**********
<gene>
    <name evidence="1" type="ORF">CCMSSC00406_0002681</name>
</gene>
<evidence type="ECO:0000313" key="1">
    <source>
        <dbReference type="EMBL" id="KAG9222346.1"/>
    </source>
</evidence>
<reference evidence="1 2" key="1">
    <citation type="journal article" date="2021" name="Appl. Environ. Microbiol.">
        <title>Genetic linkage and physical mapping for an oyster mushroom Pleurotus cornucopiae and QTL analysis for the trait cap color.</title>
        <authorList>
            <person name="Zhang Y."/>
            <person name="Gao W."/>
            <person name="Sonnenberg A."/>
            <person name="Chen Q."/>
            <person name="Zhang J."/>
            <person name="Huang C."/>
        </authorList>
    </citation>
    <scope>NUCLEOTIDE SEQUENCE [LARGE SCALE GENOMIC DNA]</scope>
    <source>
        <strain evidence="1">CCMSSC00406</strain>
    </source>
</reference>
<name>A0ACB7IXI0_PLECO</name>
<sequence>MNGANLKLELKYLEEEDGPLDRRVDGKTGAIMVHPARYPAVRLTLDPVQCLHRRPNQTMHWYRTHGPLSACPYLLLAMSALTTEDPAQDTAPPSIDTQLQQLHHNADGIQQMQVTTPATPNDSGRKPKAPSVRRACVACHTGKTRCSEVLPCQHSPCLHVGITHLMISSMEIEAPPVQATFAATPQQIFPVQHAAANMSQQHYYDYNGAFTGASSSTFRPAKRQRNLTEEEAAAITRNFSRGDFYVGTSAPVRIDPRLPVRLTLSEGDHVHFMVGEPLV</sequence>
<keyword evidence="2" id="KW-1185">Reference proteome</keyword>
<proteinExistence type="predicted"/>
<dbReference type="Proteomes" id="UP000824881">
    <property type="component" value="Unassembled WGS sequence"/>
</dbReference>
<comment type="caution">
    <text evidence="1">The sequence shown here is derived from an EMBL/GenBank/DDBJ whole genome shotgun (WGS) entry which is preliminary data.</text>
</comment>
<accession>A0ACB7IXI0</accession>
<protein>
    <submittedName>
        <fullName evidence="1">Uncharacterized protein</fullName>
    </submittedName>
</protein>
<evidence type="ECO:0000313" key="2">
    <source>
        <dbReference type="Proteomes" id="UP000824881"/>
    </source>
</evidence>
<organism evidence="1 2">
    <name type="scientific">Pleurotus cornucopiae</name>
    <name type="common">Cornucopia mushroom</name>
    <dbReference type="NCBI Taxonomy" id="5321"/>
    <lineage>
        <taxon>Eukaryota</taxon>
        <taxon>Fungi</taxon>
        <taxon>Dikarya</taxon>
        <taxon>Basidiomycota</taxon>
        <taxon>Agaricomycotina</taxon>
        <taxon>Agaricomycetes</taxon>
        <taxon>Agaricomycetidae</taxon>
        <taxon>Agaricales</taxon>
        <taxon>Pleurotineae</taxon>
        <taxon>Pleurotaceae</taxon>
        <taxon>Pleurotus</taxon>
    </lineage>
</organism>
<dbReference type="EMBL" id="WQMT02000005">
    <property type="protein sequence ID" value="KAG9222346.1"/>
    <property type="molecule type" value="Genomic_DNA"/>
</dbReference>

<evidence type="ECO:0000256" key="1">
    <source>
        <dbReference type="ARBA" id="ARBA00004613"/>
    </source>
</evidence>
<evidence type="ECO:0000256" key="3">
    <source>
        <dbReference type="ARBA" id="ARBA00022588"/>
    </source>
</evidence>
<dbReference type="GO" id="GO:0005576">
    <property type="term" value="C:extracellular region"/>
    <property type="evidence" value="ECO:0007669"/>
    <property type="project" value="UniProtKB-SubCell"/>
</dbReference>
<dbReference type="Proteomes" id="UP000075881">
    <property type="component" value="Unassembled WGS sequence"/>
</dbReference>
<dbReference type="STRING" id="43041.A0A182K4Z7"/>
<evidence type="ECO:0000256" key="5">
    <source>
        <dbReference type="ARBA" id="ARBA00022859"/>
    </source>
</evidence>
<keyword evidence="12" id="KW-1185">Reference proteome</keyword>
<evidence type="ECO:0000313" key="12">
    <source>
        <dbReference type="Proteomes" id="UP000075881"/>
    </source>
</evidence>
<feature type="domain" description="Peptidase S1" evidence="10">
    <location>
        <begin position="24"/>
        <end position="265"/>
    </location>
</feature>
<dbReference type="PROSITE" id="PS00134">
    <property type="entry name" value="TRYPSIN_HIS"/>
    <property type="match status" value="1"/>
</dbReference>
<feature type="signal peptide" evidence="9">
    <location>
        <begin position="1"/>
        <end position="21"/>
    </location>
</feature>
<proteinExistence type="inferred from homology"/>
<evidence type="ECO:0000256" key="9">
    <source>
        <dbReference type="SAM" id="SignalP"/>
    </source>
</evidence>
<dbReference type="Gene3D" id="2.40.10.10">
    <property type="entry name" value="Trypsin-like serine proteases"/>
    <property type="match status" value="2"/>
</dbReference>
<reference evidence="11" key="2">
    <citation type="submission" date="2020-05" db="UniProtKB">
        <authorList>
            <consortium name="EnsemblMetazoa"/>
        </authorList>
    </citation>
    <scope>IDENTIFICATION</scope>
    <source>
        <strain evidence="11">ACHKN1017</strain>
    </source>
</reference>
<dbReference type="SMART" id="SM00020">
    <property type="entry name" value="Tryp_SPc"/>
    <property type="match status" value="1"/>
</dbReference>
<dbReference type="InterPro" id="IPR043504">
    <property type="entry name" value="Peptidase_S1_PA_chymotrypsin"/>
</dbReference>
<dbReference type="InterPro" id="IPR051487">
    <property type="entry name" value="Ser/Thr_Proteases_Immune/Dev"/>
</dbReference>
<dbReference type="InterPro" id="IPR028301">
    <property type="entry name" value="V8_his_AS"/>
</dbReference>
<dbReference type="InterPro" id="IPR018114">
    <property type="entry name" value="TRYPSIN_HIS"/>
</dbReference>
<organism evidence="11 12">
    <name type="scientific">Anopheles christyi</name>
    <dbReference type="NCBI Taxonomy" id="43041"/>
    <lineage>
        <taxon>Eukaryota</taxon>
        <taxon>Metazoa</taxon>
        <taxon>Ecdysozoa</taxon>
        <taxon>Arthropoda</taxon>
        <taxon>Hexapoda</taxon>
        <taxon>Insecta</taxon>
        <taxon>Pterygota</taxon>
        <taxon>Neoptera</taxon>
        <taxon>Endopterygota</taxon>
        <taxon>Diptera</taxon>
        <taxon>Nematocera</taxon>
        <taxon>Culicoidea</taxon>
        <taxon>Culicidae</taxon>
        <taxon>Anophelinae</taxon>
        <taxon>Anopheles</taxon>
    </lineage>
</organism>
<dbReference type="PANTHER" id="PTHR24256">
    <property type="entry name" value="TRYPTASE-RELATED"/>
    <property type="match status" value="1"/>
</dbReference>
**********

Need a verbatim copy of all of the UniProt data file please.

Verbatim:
<gene>
    <name evidence="1" type="ORF">CCMSSC00406_0002681</name>
</gene>
<evidence type="ECO:0000313" key="1">
    <source>
        <dbReference type="EMBL" id="KAG9222346.1"/>
    </source>
</evidence>
<reference evidence="1 2" key="1">
    <citation type="journal article" date="2021" name="Appl. Environ. Microbiol.">
        <title>Genetic linkage and physical mapping for an oyster mushroom Pleurotus cornucopiae and QTL analysis for the trait cap color.</title>
        <authorList>
            <person name="Zhang Y."/>
            <person name="Gao W."/>
            <person name="Sonnenberg A."/>
            <person name="Chen Q."/>
            <person name="Zhang J."/>
            <person name="Huang C."/>
        </authorList>
    </citation>
    <scope>NUCLEOTIDE SEQUENCE [LARGE SCALE GENOMIC DNA]</scope>
    <source>
        <strain evidence="1">CCMSSC00406</strain>
    </source>
</reference>
<name>A0ACB7IXI0_PLECO</name>
<sequence>MNGANLKLELKYLEEEDGPLDRRVDGKTGAIMVHPARYPAVRLTLDPVQCLHRRPNQTMHWYRTHGPLSACPYLLLAMSALTTEDPAQDTAPPSIDTQLQQLHHNADGIQQMQVTTPATPNDSGRKPKAPSVRRACVACHTGKTRCSEVLPCQHSPCLHVGITHLMISSMEIEAPPVQATFAATPQQIFPVQHAAANMSQQHYYDYNGAFTGASSSTFRPAKRQRNLTEEEAAAITRNFSRGDFYVGTSAPVRIDPRLPVRLTLSEGDHVHFMVGEPLV</sequence>
<keyword evidence="2" id="KW-1185">Reference proteome</keyword>
<proteinExistence type="predicted"/>
<dbReference type="Proteomes" id="UP000824881">
    <property type="component" value="Unassembled WGS sequence"/>
</dbReference>
<comment type="caution">
    <text evidence="1">The sequence shown here is derived from an EMBL/GenBank/DDBJ whole genome shotgun (WGS) entry which is preliminary data.</text>
</comment>
<accession>A0ACB7IXI0</accession>
<protein>
    <submittedName>
        <fullName evidence="1">Uncharacterized protein</fullName>
    </submittedName>
</protein>
<evidence type="ECO:0000313" key="2">
    <source>
        <dbReference type="Proteomes" id="UP000824881"/>
    </source>
</evidence>
<organism evidence="1 2">
    <name type="scientific">Pleurotus cornucopiae</name>
    <name type="common">Cornucopia mushroom</name>
    <dbReference type="NCBI Taxonomy" id="5321"/>
    <lineage>
        <taxon>Eukaryota</taxon>
        <taxon>Fungi</taxon>
        <taxon>Dikarya</taxon>
        <taxon>Basidiomycota</taxon>
        <taxon>Agaricomycotina</taxon>
        <taxon>Agaricomycetes</taxon>
        <taxon>Agaricomycetidae</taxon>
        <taxon>Agaricales</taxon>
        <taxon>Pleurotineae</taxon>
        <taxon>Pleurotaceae</taxon>
        <taxon>Pleurotus</taxon>
    </lineage>
</organism>
<dbReference type="EMBL" id="WQMT02000005">
    <property type="protein sequence ID" value="KAG9222346.1"/>
    <property type="molecule type" value="Genomic_DNA"/>
</dbReference>

<evidence type="ECO:0000256" key="1">
    <source>
        <dbReference type="ARBA" id="ARBA00004613"/>
    </source>
</evidence>
<evidence type="ECO:0000256" key="3">
    <source>
        <dbReference type="ARBA" id="ARBA00022588"/>
    </source>
</evidence>
<dbReference type="GO" id="GO:0005576">
    <property type="term" value="C:extracellular region"/>
    <property type="evidence" value="ECO:0007669"/>
    <property type="project" value="UniProtKB-SubCell"/>
</dbReference>
<dbReference type="Proteomes" id="UP000075881">
    <property type="component" value="Unassembled WGS sequence"/>
</dbReference>
<dbReference type="STRING" id="43041.A0A182K4Z7"/>
<evidence type="ECO:0000256" key="5">
    <source>
        <dbReference type="ARBA" id="ARBA00022859"/>
    </source>
</evidence>
<keyword evidence="12" id="KW-1185">Reference proteome</keyword>
<evidence type="ECO:0000313" key="12">
    <source>
        <dbReference type="Proteomes" id="UP000075881"/>
    </source>
</evidence>
<feature type="domain" description="Peptidase S1" evidence="10">
    <location>
        <begin position="24"/>
        <end position="265"/>
    </location>
</feature>
<dbReference type="PROSITE" id="PS00134">
    <property type="entry name" value="TRYPSIN_HIS"/>
    <property type="match status" value="1"/>
</dbReference>
<feature type="signal peptide" evidence="9">
    <location>
        <begin position="1"/>
        <end position="21"/>
    </location>
</feature>
<proteinExistence type="inferred from homology"/>
<evidence type="ECO:0000256" key="9">
    <source>
        <dbReference type="SAM" id="SignalP"/>
    </source>
</evidence>
<dbReference type="Gene3D" id="2.40.10.10">
    <property type="entry name" value="Trypsin-like serine proteases"/>
    <property type="match status" value="2"/>
</dbReference>
<reference evidence="11" key="2">
    <citation type="submission" date="2020-05" db="UniProtKB">
        <authorList>
            <consortium name="EnsemblMetazoa"/>
        </authorList>
    </citation>
    <scope>IDENTIFICATION</scope>
    <source>
        <strain evidence="11">ACHKN1017</strain>
    </source>
</reference>
<dbReference type="SMART" id="SM00020">
    <property type="entry name" value="Tryp_SPc"/>
    <property type="match status" value="1"/>
</dbReference>
<dbReference type="InterPro" id="IPR043504">
    <property type="entry name" value="Peptidase_S1_PA_chymotrypsin"/>
</dbReference>
<dbReference type="InterPro" id="IPR051487">
    <property type="entry name" value="Ser/Thr_Proteases_Immune/Dev"/>
</dbReference>
<dbReference type="InterPro" id="IPR028301">
    <property type="entry name" value="V8_his_AS"/>
</dbReference>
<dbReference type="InterPro" id="IPR018114">
    <property type="entry name" value="TRYPSIN_HIS"/>
</dbReference>
<organism evidence="11 12">
    <name type="scientific">Anopheles christyi</name>
    <dbReference type="NCBI Taxonomy" id="43041"/>
    <lineage>
        <taxon>Eukaryota</taxon>
        <taxon>Metazoa</taxon>
        <taxon>Ecdysozoa</taxon>
        <taxon>Arthropoda</taxon>
        <taxon>Hexapoda</taxon>
        <taxon>Insecta</taxon>
        <taxon>Pterygota</taxon>
        <taxon>Neoptera</taxon>
        <taxon>Endopterygota</taxon>
        <taxon>Diptera</taxon>
        <taxon>Nematocera</taxon>
        <taxon>Culicoidea</taxon>
        <taxon>Culicidae</taxon>
        <taxon>Anophelinae</taxon>
        <taxon>Anopheles</taxon>
    </lineage>
</organism>
<dbReference type="PANTHER" id="PTHR24256">
    <property type="entry name" value="TRYPTASE-RELATED"/>
    <property type="match status" value="1"/>
</dbReference>